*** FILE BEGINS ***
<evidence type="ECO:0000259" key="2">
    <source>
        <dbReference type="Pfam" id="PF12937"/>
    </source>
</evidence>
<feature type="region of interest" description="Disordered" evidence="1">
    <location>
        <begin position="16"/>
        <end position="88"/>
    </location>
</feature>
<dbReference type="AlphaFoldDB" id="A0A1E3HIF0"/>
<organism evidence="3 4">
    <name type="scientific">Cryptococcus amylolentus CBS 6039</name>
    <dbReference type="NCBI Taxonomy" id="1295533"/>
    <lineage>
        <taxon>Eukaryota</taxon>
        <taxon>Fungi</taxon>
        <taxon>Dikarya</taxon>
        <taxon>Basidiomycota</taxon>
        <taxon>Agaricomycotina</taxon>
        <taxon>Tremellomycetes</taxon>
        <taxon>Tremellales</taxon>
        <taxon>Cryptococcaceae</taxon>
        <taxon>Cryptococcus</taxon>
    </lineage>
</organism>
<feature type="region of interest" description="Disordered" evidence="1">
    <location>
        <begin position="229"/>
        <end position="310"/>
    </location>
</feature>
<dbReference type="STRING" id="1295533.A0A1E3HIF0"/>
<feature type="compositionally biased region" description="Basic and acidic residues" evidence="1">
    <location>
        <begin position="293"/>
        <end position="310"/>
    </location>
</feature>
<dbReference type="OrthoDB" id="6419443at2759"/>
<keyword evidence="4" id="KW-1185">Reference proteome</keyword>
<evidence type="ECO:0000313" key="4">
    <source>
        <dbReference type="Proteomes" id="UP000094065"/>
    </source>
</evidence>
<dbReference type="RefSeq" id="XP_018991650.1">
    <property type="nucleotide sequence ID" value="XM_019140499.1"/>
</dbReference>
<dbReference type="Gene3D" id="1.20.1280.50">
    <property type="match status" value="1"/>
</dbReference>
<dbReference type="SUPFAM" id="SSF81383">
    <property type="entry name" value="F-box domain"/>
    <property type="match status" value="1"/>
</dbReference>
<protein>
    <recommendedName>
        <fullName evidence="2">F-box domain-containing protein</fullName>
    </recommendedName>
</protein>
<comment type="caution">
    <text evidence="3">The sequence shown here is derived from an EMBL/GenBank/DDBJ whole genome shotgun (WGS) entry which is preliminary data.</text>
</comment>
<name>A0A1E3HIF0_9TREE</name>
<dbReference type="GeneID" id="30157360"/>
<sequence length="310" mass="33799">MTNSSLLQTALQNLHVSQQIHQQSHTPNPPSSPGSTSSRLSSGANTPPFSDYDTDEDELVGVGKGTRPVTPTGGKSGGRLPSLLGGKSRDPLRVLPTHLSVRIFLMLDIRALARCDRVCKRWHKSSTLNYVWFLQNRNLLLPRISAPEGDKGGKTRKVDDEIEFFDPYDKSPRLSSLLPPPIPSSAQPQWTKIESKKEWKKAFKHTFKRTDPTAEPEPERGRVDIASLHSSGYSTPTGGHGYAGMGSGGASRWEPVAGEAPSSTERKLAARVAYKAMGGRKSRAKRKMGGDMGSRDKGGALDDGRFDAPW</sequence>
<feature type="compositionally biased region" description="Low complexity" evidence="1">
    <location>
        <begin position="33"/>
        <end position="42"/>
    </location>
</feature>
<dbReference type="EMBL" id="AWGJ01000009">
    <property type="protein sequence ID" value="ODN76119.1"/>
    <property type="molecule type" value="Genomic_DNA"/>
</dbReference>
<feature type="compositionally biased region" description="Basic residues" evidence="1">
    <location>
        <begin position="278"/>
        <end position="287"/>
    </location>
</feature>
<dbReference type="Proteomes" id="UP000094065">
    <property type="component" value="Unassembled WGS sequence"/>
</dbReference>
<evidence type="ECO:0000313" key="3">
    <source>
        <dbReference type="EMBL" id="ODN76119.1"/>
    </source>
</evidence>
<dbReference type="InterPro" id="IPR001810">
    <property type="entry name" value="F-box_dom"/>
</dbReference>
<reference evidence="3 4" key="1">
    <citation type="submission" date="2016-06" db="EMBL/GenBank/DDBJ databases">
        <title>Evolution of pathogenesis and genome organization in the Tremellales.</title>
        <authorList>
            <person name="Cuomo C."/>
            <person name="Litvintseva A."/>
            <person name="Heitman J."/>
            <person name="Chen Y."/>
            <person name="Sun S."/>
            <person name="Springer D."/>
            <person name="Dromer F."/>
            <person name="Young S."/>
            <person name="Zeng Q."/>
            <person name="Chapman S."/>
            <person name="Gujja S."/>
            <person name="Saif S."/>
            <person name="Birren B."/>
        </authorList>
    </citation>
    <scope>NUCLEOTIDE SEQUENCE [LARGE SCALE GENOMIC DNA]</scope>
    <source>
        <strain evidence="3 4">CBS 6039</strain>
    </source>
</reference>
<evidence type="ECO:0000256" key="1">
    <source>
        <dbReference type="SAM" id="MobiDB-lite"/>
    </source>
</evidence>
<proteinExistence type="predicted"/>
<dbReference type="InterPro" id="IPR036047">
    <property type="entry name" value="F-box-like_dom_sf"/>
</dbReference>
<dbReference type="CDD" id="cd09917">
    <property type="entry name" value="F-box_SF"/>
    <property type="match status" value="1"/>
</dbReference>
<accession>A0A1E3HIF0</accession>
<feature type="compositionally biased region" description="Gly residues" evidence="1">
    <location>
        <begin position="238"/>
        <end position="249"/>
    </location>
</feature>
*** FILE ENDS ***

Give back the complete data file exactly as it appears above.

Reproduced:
<evidence type="ECO:0000259" key="2">
    <source>
        <dbReference type="Pfam" id="PF12937"/>
    </source>
</evidence>
<feature type="region of interest" description="Disordered" evidence="1">
    <location>
        <begin position="16"/>
        <end position="88"/>
    </location>
</feature>
<dbReference type="AlphaFoldDB" id="A0A1E3HIF0"/>
<organism evidence="3 4">
    <name type="scientific">Cryptococcus amylolentus CBS 6039</name>
    <dbReference type="NCBI Taxonomy" id="1295533"/>
    <lineage>
        <taxon>Eukaryota</taxon>
        <taxon>Fungi</taxon>
        <taxon>Dikarya</taxon>
        <taxon>Basidiomycota</taxon>
        <taxon>Agaricomycotina</taxon>
        <taxon>Tremellomycetes</taxon>
        <taxon>Tremellales</taxon>
        <taxon>Cryptococcaceae</taxon>
        <taxon>Cryptococcus</taxon>
    </lineage>
</organism>
<feature type="region of interest" description="Disordered" evidence="1">
    <location>
        <begin position="229"/>
        <end position="310"/>
    </location>
</feature>
<dbReference type="STRING" id="1295533.A0A1E3HIF0"/>
<feature type="compositionally biased region" description="Basic and acidic residues" evidence="1">
    <location>
        <begin position="293"/>
        <end position="310"/>
    </location>
</feature>
<dbReference type="OrthoDB" id="6419443at2759"/>
<keyword evidence="4" id="KW-1185">Reference proteome</keyword>
<evidence type="ECO:0000313" key="4">
    <source>
        <dbReference type="Proteomes" id="UP000094065"/>
    </source>
</evidence>
<dbReference type="RefSeq" id="XP_018991650.1">
    <property type="nucleotide sequence ID" value="XM_019140499.1"/>
</dbReference>
<dbReference type="Gene3D" id="1.20.1280.50">
    <property type="match status" value="1"/>
</dbReference>
<dbReference type="SUPFAM" id="SSF81383">
    <property type="entry name" value="F-box domain"/>
    <property type="match status" value="1"/>
</dbReference>
<protein>
    <recommendedName>
        <fullName evidence="2">F-box domain-containing protein</fullName>
    </recommendedName>
</protein>
<comment type="caution">
    <text evidence="3">The sequence shown here is derived from an EMBL/GenBank/DDBJ whole genome shotgun (WGS) entry which is preliminary data.</text>
</comment>
<name>A0A1E3HIF0_9TREE</name>
<dbReference type="GeneID" id="30157360"/>
<sequence length="310" mass="33799">MTNSSLLQTALQNLHVSQQIHQQSHTPNPPSSPGSTSSRLSSGANTPPFSDYDTDEDELVGVGKGTRPVTPTGGKSGGRLPSLLGGKSRDPLRVLPTHLSVRIFLMLDIRALARCDRVCKRWHKSSTLNYVWFLQNRNLLLPRISAPEGDKGGKTRKVDDEIEFFDPYDKSPRLSSLLPPPIPSSAQPQWTKIESKKEWKKAFKHTFKRTDPTAEPEPERGRVDIASLHSSGYSTPTGGHGYAGMGSGGASRWEPVAGEAPSSTERKLAARVAYKAMGGRKSRAKRKMGGDMGSRDKGGALDDGRFDAPW</sequence>
<feature type="compositionally biased region" description="Low complexity" evidence="1">
    <location>
        <begin position="33"/>
        <end position="42"/>
    </location>
</feature>
<dbReference type="EMBL" id="AWGJ01000009">
    <property type="protein sequence ID" value="ODN76119.1"/>
    <property type="molecule type" value="Genomic_DNA"/>
</dbReference>
<feature type="compositionally biased region" description="Basic residues" evidence="1">
    <location>
        <begin position="278"/>
        <end position="287"/>
    </location>
</feature>
<dbReference type="Proteomes" id="UP000094065">
    <property type="component" value="Unassembled WGS sequence"/>
</dbReference>
<evidence type="ECO:0000313" key="3">
    <source>
        <dbReference type="EMBL" id="ODN76119.1"/>
    </source>
</evidence>
<dbReference type="InterPro" id="IPR001810">
    <property type="entry name" value="F-box_dom"/>
</dbReference>
<reference evidence="3 4" key="1">
    <citation type="submission" date="2016-06" db="EMBL/GenBank/DDBJ databases">
        <title>Evolution of pathogenesis and genome organization in the Tremellales.</title>
        <authorList>
            <person name="Cuomo C."/>
            <person name="Litvintseva A."/>
            <person name="Heitman J."/>
            <person name="Chen Y."/>
            <person name="Sun S."/>
            <person name="Springer D."/>
            <person name="Dromer F."/>
            <person name="Young S."/>
            <person name="Zeng Q."/>
            <person name="Chapman S."/>
            <person name="Gujja S."/>
            <person name="Saif S."/>
            <person name="Birren B."/>
        </authorList>
    </citation>
    <scope>NUCLEOTIDE SEQUENCE [LARGE SCALE GENOMIC DNA]</scope>
    <source>
        <strain evidence="3 4">CBS 6039</strain>
    </source>
</reference>
<evidence type="ECO:0000256" key="1">
    <source>
        <dbReference type="SAM" id="MobiDB-lite"/>
    </source>
</evidence>
<proteinExistence type="predicted"/>
<dbReference type="InterPro" id="IPR036047">
    <property type="entry name" value="F-box-like_dom_sf"/>
</dbReference>
<dbReference type="CDD" id="cd09917">
    <property type="entry name" value="F-box_SF"/>
    <property type="match status" value="1"/>
</dbReference>
<accession>A0A1E3HIF0</accession>
<feature type="compositionally biased region" description="Gly residues" evidence="1">
    <location>
        <begin position="238"/>
        <end position="249"/>
    </location>
</feature>